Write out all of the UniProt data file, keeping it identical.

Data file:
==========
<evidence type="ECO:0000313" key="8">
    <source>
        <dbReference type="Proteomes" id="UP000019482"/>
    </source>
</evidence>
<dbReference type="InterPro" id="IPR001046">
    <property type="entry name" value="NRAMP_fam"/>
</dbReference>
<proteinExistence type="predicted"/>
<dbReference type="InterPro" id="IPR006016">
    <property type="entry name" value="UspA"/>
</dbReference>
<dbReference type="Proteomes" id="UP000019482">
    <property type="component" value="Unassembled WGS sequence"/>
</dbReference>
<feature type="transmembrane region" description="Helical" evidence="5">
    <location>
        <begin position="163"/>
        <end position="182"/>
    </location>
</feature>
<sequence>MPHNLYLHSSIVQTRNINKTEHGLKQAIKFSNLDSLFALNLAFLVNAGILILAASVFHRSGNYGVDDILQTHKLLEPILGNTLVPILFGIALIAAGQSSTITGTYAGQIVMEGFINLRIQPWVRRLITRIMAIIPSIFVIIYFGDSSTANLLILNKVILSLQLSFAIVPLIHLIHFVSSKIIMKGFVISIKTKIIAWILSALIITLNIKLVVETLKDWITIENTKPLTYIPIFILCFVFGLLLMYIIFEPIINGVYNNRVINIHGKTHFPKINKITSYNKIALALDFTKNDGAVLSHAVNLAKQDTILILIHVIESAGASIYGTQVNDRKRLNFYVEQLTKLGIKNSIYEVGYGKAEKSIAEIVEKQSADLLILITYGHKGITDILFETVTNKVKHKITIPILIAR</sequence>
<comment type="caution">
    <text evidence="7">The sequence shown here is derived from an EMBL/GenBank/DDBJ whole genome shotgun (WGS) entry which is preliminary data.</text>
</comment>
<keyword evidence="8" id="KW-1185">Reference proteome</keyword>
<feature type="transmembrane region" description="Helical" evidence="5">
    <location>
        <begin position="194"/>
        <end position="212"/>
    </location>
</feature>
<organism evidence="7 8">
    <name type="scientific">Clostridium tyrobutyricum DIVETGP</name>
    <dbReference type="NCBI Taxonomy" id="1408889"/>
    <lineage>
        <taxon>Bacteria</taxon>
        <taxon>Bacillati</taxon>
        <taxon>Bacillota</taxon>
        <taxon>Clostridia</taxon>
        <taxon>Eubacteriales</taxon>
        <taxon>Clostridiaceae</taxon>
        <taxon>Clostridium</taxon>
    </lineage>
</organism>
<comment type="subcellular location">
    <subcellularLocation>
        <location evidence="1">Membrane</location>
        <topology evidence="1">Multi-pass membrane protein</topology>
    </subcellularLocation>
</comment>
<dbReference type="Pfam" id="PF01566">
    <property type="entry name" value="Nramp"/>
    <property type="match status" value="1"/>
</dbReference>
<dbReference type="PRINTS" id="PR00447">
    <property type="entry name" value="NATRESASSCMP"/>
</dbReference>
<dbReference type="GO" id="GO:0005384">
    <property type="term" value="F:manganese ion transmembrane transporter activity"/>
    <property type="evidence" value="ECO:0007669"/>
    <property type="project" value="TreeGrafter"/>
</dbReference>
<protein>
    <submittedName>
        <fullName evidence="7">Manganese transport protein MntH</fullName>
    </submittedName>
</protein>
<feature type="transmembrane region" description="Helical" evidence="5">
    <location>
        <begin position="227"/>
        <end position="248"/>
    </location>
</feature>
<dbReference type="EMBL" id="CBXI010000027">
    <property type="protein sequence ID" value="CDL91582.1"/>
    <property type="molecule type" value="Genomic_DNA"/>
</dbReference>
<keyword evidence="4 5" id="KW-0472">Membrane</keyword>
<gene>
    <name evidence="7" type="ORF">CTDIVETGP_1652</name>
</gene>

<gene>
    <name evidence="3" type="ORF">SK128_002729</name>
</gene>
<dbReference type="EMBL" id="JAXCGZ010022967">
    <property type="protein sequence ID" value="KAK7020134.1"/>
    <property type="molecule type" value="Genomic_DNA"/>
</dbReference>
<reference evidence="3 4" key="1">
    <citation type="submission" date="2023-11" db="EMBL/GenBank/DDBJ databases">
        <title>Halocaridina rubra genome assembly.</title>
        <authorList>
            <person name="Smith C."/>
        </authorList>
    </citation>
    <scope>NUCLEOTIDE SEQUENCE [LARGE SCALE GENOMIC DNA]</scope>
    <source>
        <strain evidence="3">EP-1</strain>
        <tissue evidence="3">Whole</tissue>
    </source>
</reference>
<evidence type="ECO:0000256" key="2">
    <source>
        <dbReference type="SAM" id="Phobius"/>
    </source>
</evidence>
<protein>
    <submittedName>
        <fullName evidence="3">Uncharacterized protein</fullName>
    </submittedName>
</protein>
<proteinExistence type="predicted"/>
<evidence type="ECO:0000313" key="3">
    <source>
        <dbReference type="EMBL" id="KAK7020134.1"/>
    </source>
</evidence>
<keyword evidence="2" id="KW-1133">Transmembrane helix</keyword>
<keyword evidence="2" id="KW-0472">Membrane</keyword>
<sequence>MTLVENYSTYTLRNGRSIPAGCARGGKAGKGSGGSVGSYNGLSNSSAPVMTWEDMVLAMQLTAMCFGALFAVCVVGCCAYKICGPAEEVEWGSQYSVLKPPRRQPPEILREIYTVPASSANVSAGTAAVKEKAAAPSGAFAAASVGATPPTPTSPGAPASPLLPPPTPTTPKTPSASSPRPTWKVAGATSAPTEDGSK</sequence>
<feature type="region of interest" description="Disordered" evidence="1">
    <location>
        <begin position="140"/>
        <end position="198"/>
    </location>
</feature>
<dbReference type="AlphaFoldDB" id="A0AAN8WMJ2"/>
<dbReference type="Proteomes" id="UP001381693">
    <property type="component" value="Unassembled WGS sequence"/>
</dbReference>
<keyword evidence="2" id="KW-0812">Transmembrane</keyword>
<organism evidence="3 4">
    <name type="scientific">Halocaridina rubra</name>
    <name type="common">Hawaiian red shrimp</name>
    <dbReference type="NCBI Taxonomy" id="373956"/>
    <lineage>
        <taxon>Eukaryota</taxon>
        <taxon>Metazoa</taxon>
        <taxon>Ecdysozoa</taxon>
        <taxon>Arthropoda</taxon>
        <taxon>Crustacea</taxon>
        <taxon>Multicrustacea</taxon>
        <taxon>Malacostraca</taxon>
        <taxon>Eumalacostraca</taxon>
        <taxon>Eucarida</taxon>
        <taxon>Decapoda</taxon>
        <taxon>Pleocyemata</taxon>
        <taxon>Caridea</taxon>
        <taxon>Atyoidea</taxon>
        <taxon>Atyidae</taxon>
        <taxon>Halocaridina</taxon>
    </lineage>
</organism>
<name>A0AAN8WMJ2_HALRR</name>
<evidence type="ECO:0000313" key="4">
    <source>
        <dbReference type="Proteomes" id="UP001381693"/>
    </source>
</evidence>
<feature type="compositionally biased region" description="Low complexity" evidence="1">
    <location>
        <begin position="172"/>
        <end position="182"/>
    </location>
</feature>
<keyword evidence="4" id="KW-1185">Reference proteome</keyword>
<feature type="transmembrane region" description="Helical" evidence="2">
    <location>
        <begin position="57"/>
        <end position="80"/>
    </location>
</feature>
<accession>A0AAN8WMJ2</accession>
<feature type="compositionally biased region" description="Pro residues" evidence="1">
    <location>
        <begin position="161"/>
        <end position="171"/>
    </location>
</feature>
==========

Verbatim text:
<evidence type="ECO:0000313" key="8">
    <source>
        <dbReference type="Proteomes" id="UP000019482"/>
    </source>
</evidence>
<dbReference type="InterPro" id="IPR001046">
    <property type="entry name" value="NRAMP_fam"/>
</dbReference>
<proteinExistence type="predicted"/>
<dbReference type="InterPro" id="IPR006016">
    <property type="entry name" value="UspA"/>
</dbReference>
<dbReference type="Proteomes" id="UP000019482">
    <property type="component" value="Unassembled WGS sequence"/>
</dbReference>
<feature type="transmembrane region" description="Helical" evidence="5">
    <location>
        <begin position="163"/>
        <end position="182"/>
    </location>
</feature>
<sequence>MPHNLYLHSSIVQTRNINKTEHGLKQAIKFSNLDSLFALNLAFLVNAGILILAASVFHRSGNYGVDDILQTHKLLEPILGNTLVPILFGIALIAAGQSSTITGTYAGQIVMEGFINLRIQPWVRRLITRIMAIIPSIFVIIYFGDSSTANLLILNKVILSLQLSFAIVPLIHLIHFVSSKIIMKGFVISIKTKIIAWILSALIITLNIKLVVETLKDWITIENTKPLTYIPIFILCFVFGLLLMYIIFEPIINGVYNNRVINIHGKTHFPKINKITSYNKIALALDFTKNDGAVLSHAVNLAKQDTILILIHVIESAGASIYGTQVNDRKRLNFYVEQLTKLGIKNSIYEVGYGKAEKSIAEIVEKQSADLLILITYGHKGITDILFETVTNKVKHKITIPILIAR</sequence>
<comment type="caution">
    <text evidence="7">The sequence shown here is derived from an EMBL/GenBank/DDBJ whole genome shotgun (WGS) entry which is preliminary data.</text>
</comment>
<keyword evidence="8" id="KW-1185">Reference proteome</keyword>
<feature type="transmembrane region" description="Helical" evidence="5">
    <location>
        <begin position="194"/>
        <end position="212"/>
    </location>
</feature>
<organism evidence="7 8">
    <name type="scientific">Clostridium tyrobutyricum DIVETGP</name>
    <dbReference type="NCBI Taxonomy" id="1408889"/>
    <lineage>
        <taxon>Bacteria</taxon>
        <taxon>Bacillati</taxon>
        <taxon>Bacillota</taxon>
        <taxon>Clostridia</taxon>
        <taxon>Eubacteriales</taxon>
        <taxon>Clostridiaceae</taxon>
        <taxon>Clostridium</taxon>
    </lineage>
</organism>
<comment type="subcellular location">
    <subcellularLocation>
        <location evidence="1">Membrane</location>
        <topology evidence="1">Multi-pass membrane protein</topology>
    </subcellularLocation>
</comment>
<dbReference type="Pfam" id="PF01566">
    <property type="entry name" value="Nramp"/>
    <property type="match status" value="1"/>
</dbReference>
<dbReference type="PRINTS" id="PR00447">
    <property type="entry name" value="NATRESASSCMP"/>
</dbReference>
<dbReference type="GO" id="GO:0005384">
    <property type="term" value="F:manganese ion transmembrane transporter activity"/>
    <property type="evidence" value="ECO:0007669"/>
    <property type="project" value="TreeGrafter"/>
</dbReference>
<protein>
    <submittedName>
        <fullName evidence="7">Manganese transport protein MntH</fullName>
    </submittedName>
</protein>
<feature type="transmembrane region" description="Helical" evidence="5">
    <location>
        <begin position="227"/>
        <end position="248"/>
    </location>
</feature>
<dbReference type="EMBL" id="CBXI010000027">
    <property type="protein sequence ID" value="CDL91582.1"/>
    <property type="molecule type" value="Genomic_DNA"/>
</dbReference>
<keyword evidence="4 5" id="KW-0472">Membrane</keyword>
<gene>
    <name evidence="7" type="ORF">CTDIVETGP_1652</name>
</gene>

<gene>
    <name evidence="3" type="ORF">SK128_002729</name>
</gene>
<dbReference type="EMBL" id="JAXCGZ010022967">
    <property type="protein sequence ID" value="KAK7020134.1"/>
    <property type="molecule type" value="Genomic_DNA"/>
</dbReference>
<reference evidence="3 4" key="1">
    <citation type="submission" date="2023-11" db="EMBL/GenBank/DDBJ databases">
        <title>Halocaridina rubra genome assembly.</title>
        <authorList>
            <person name="Smith C."/>
        </authorList>
    </citation>
    <scope>NUCLEOTIDE SEQUENCE [LARGE SCALE GENOMIC DNA]</scope>
    <source>
        <strain evidence="3">EP-1</strain>
        <tissue evidence="3">Whole</tissue>
    </source>
</reference>
<evidence type="ECO:0000256" key="2">
    <source>
        <dbReference type="SAM" id="Phobius"/>
    </source>
</evidence>
<protein>
    <submittedName>
        <fullName evidence="3">Uncharacterized protein</fullName>
    </submittedName>
</protein>
<proteinExistence type="predicted"/>
<evidence type="ECO:0000313" key="3">
    <source>
        <dbReference type="EMBL" id="KAK7020134.1"/>
    </source>
</evidence>
<keyword evidence="2" id="KW-1133">Transmembrane helix</keyword>
<keyword evidence="2" id="KW-0472">Membrane</keyword>
<sequence>MTLVENYSTYTLRNGRSIPAGCARGGKAGKGSGGSVGSYNGLSNSSAPVMTWEDMVLAMQLTAMCFGALFAVCVVGCCAYKICGPAEEVEWGSQYSVLKPPRRQPPEILREIYTVPASSANVSAGTAAVKEKAAAPSGAFAAASVGATPPTPTSPGAPASPLLPPPTPTTPKTPSASSPRPTWKVAGATSAPTEDGSK</sequence>
<feature type="region of interest" description="Disordered" evidence="1">
    <location>
        <begin position="140"/>
        <end position="198"/>
    </location>
</feature>
<dbReference type="AlphaFoldDB" id="A0AAN8WMJ2"/>
<dbReference type="Proteomes" id="UP001381693">
    <property type="component" value="Unassembled WGS sequence"/>
</dbReference>
<keyword evidence="2" id="KW-0812">Transmembrane</keyword>
<organism evidence="3 4">
    <name type="scientific">Halocaridina rubra</name>
    <name type="common">Hawaiian red shrimp</name>
    <dbReference type="NCBI Taxonomy" id="373956"/>
    <lineage>
        <taxon>Eukaryota</taxon>
        <taxon>Metazoa</taxon>
        <taxon>Ecdysozoa</taxon>
        <taxon>Arthropoda</taxon>
        <taxon>Crustacea</taxon>
        <taxon>Multicrustacea</taxon>
        <taxon>Malacostraca</taxon>
        <taxon>Eumalacostraca</taxon>
        <taxon>Eucarida</taxon>
        <taxon>Decapoda</taxon>
        <taxon>Pleocyemata</taxon>
        <taxon>Caridea</taxon>
        <taxon>Atyoidea</taxon>
        <taxon>Atyidae</taxon>
        <taxon>Halocaridina</taxon>
    </lineage>
</organism>
<name>A0AAN8WMJ2_HALRR</name>
<evidence type="ECO:0000313" key="4">
    <source>
        <dbReference type="Proteomes" id="UP001381693"/>
    </source>
</evidence>
<feature type="compositionally biased region" description="Low complexity" evidence="1">
    <location>
        <begin position="172"/>
        <end position="182"/>
    </location>
</feature>
<keyword evidence="4" id="KW-1185">Reference proteome</keyword>
<feature type="transmembrane region" description="Helical" evidence="2">
    <location>
        <begin position="57"/>
        <end position="80"/>
    </location>
</feature>
<accession>A0AAN8WMJ2</accession>
<feature type="compositionally biased region" description="Pro residues" evidence="1">
    <location>
        <begin position="161"/>
        <end position="171"/>
    </location>
</feature>